In the scorching heat, Felipe Elvira inspects the branches of his olive trees, planted as far as the eye can see on a dusty hillside in southern Spain.
"There are no olives on these. Everything is dry," the 68-year-old said.
He and his son own a 100-hectare (250-acre) olive farm in the southern province of Jaen in sun-drenched Andalusia, a region which produces the bulk of the country's olive oil.
But a severe drought gripping much of Spain threatens to shrivel their harvest this year.
"We are used to a lack of water, but not to this point," said Elvira.
The region used to get 800 litres (210 gallons) of rainfall per square metre, but is set to get around half that amount this year, he said.
PAY ATTENTION: Follow us on Instagram - get the most important news directly in your favourite app!
"Every year it's worse," Elvira said.
Global warming is hitting Spain harder than most European nations.
The country has suffered three intense heatwaves since May, damaging crops already grappling with an unusually dry winter.
"Olive trees are very resistant to water scarcity," said Juan Carlos Hervas, an expert with the COAG farmers' union.
But when droughts become extreme, the trees "activate mechanisms to protect themselves. They don't die but no longer produce anything," he added.
Hervas predicts the olive harvest from unirrigated land will come in at less than 20 percent of the average of the last five years.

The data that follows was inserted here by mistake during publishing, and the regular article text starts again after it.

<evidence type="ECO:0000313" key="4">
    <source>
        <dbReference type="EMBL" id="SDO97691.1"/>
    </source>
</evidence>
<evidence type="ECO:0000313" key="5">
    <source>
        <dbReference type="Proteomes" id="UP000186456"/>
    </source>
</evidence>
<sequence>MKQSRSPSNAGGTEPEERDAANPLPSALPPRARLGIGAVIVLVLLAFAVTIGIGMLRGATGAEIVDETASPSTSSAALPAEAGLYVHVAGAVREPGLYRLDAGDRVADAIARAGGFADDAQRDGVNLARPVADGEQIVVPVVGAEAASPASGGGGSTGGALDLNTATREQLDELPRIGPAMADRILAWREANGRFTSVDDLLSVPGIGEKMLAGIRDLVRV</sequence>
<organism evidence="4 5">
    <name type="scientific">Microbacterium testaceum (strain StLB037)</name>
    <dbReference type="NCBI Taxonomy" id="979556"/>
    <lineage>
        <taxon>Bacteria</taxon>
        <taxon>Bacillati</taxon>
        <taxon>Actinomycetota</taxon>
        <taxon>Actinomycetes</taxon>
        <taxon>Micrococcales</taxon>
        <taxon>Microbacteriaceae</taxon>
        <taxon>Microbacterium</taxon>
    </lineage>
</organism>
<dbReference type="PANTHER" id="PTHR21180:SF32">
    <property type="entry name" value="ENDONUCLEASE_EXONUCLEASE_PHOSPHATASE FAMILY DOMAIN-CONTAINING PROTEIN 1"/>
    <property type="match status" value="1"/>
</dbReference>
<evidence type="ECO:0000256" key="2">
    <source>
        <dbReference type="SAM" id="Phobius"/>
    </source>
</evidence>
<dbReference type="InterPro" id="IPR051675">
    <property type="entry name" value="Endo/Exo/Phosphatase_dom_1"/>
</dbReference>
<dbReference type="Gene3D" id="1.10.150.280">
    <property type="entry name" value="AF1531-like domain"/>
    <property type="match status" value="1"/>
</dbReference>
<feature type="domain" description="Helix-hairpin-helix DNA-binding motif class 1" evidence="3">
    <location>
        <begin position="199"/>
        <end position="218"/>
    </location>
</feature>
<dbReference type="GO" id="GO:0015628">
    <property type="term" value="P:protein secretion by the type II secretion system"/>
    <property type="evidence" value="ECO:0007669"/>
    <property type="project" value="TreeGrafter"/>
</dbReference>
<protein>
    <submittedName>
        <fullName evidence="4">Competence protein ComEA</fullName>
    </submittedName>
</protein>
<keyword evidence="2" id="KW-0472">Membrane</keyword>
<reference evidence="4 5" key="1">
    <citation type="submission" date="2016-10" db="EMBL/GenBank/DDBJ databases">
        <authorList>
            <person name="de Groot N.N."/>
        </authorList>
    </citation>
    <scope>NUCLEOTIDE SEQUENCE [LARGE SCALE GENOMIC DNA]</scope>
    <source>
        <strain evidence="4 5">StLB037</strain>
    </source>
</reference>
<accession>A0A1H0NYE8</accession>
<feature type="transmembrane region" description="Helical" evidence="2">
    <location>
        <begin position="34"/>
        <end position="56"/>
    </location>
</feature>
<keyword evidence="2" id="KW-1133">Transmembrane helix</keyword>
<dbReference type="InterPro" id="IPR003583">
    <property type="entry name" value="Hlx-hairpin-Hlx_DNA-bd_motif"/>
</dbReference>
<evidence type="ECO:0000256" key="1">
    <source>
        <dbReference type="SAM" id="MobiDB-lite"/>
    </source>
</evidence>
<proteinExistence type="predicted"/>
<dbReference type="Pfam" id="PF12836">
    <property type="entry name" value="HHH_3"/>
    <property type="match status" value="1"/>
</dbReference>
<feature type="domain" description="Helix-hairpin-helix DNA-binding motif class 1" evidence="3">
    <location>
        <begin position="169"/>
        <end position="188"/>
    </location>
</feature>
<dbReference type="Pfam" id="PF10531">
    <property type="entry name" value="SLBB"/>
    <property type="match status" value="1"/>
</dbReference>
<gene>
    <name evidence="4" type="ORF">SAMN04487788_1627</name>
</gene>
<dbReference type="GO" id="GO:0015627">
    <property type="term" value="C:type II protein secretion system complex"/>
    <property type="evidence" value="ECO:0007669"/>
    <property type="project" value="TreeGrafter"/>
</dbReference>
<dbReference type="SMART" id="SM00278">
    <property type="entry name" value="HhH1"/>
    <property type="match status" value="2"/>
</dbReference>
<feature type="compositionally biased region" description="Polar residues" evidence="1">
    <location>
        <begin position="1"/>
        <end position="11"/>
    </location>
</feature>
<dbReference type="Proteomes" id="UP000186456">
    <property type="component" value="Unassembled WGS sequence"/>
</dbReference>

The harvest from irrigated land will be just 50 to 60 percent of this average, he said.
But water reserves are dwindling.
The Guadalquivir river, which provides Andalusia with a large part of its water, is in "an absolutely dramatic situation" due to the lack of rain, said Rosario Jimenez, a hydrology professor at the University of Jaen.
Reservoirs fed by the river are at just 30 percent of their capacity, according to Spain's ecological transition ministry.
"Some are even at 10 percent capacity -- that is practically dried up," said Jimenez.
Farmers have also noticed changes in recent years.
"Not only does it rain less, but when it falls, it does so torrentially. The water flows without penetrating the earth," said Hervas.
Parts of Portugal and Spain are the driest they have been in a thousand years due to an atmospheric high-pressure system driven by climate change, according to a study published this month in the journal Nature Geoscience.
The phenomenon is set to increase, jeopardising crops like olives and grapes.
At stake is a key export: Spain supplies nearly half of the world's olive oil. Its exports of this "green gold" are worth some 3.6 billion euros ($3.7 billion) per year.
Olive oil has been an essential part of the Mediterranean diet for thousands of years and olive trees cover many hillsides in southern Spain, which are often unsuitable for other crops.
"Many villages here depend entirely on olive trees. Without olives, there is no more revenue," said Hervas.
Seven out of 10 hectares of olive farmland in Spain are not irrigated, according to the COAG farmers' union.
With the rise in temperatures, 80 percent of Andalusia's unirrigated olive tree plantations may no longer be suitable to grow olives, or at least some varieties of the crop, it added.
The quality could also decline because farmers will have to pick the fruit early, before it is fully mature, the union said in a recent report.
Some farmers may be tempted to start irrigating their plots, but this would deplete stretched reservoirs even further.
Agriculture already consumes up to four-fifths of Spain's water resources, said Jimenez.
"Not all land can be irrigated," she said.
Back at his farm, Elvira is all too aware of the problem.
"We can't exhaust resources, everyone needs water. Honestly, I don't know how we are going to manage," he said.